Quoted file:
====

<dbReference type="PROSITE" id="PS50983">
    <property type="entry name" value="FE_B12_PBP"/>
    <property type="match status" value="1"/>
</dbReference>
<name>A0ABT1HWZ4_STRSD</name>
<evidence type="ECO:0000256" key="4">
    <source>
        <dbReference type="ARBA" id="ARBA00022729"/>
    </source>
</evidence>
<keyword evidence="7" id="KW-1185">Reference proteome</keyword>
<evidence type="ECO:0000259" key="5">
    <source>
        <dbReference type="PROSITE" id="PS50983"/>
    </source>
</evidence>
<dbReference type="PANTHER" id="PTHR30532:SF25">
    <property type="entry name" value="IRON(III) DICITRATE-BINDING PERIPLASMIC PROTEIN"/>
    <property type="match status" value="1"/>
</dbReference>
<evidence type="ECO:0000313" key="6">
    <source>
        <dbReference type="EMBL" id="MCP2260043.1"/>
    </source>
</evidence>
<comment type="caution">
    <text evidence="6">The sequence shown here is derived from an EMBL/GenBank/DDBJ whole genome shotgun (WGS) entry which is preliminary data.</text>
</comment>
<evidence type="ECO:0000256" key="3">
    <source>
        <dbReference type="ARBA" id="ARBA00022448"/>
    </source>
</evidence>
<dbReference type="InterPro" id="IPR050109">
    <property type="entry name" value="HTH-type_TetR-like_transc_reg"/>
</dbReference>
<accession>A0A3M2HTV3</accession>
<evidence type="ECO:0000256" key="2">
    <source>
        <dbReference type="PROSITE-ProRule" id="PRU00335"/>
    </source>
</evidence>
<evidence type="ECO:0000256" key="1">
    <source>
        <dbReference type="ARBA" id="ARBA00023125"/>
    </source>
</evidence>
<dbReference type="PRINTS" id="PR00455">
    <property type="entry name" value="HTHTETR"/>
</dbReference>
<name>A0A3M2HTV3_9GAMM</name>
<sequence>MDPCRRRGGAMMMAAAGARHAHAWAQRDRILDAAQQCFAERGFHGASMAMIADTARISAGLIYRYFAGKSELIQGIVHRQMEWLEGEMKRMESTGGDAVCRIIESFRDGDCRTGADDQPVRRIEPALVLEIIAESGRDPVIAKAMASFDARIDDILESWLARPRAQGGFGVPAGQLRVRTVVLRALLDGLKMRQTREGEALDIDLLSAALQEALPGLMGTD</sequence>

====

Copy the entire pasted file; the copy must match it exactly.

<dbReference type="PROSITE" id="PS50983">
    <property type="entry name" value="FE_B12_PBP"/>
    <property type="match status" value="1"/>
</dbReference>
<name>A0ABT1HWZ4_STRSD</name>
<evidence type="ECO:0000256" key="4">
    <source>
        <dbReference type="ARBA" id="ARBA00022729"/>
    </source>
</evidence>
<keyword evidence="7" id="KW-1185">Reference proteome</keyword>
<evidence type="ECO:0000259" key="5">
    <source>
        <dbReference type="PROSITE" id="PS50983"/>
    </source>
</evidence>
<dbReference type="PANTHER" id="PTHR30532:SF25">
    <property type="entry name" value="IRON(III) DICITRATE-BINDING PERIPLASMIC PROTEIN"/>
    <property type="match status" value="1"/>
</dbReference>
<evidence type="ECO:0000313" key="6">
    <source>
        <dbReference type="EMBL" id="MCP2260043.1"/>
    </source>
</evidence>
<comment type="caution">
    <text evidence="6">The sequence shown here is derived from an EMBL/GenBank/DDBJ whole genome shotgun (WGS) entry which is preliminary data.</text>
</comment>
<evidence type="ECO:0000256" key="3">
    <source>
        <dbReference type="ARBA" id="ARBA00022448"/>
    </source>
</evidence>
<dbReference type="InterPro" id="IPR050109">
    <property type="entry name" value="HTH-type_TetR-like_transc_reg"/>
</dbReference>
<accession>A0A3M2HTV3</accession>
<evidence type="ECO:0000256" key="2">
    <source>
        <dbReference type="PROSITE-ProRule" id="PRU00335"/>
    </source>
</evidence>
<evidence type="ECO:0000256" key="1">
    <source>
        <dbReference type="ARBA" id="ARBA00023125"/>
    </source>
</evidence>
<dbReference type="PRINTS" id="PR00455">
    <property type="entry name" value="HTHTETR"/>
</dbReference>
<name>A0A3M2HTV3_9GAMM</name>
<sequence>MDPCRRRGGAMMMAAAGARHAHAWAQRDRILDAAQQCFAERGFHGASMAMIADTARISAGLIYRYFAGKSELIQGIVHRQMEWLEGEMKRMESTGGDAVCRIIESFRDGDCRTGADDQPVRRIEPALVLEIIAESGRDPVIAKAMASFDARIDDILESWLARPRAQGGFGVPAGQLRVRTVVLRALLDGLKMRQTREGEALDIDLLSAALQEALPGLMGTD</sequence>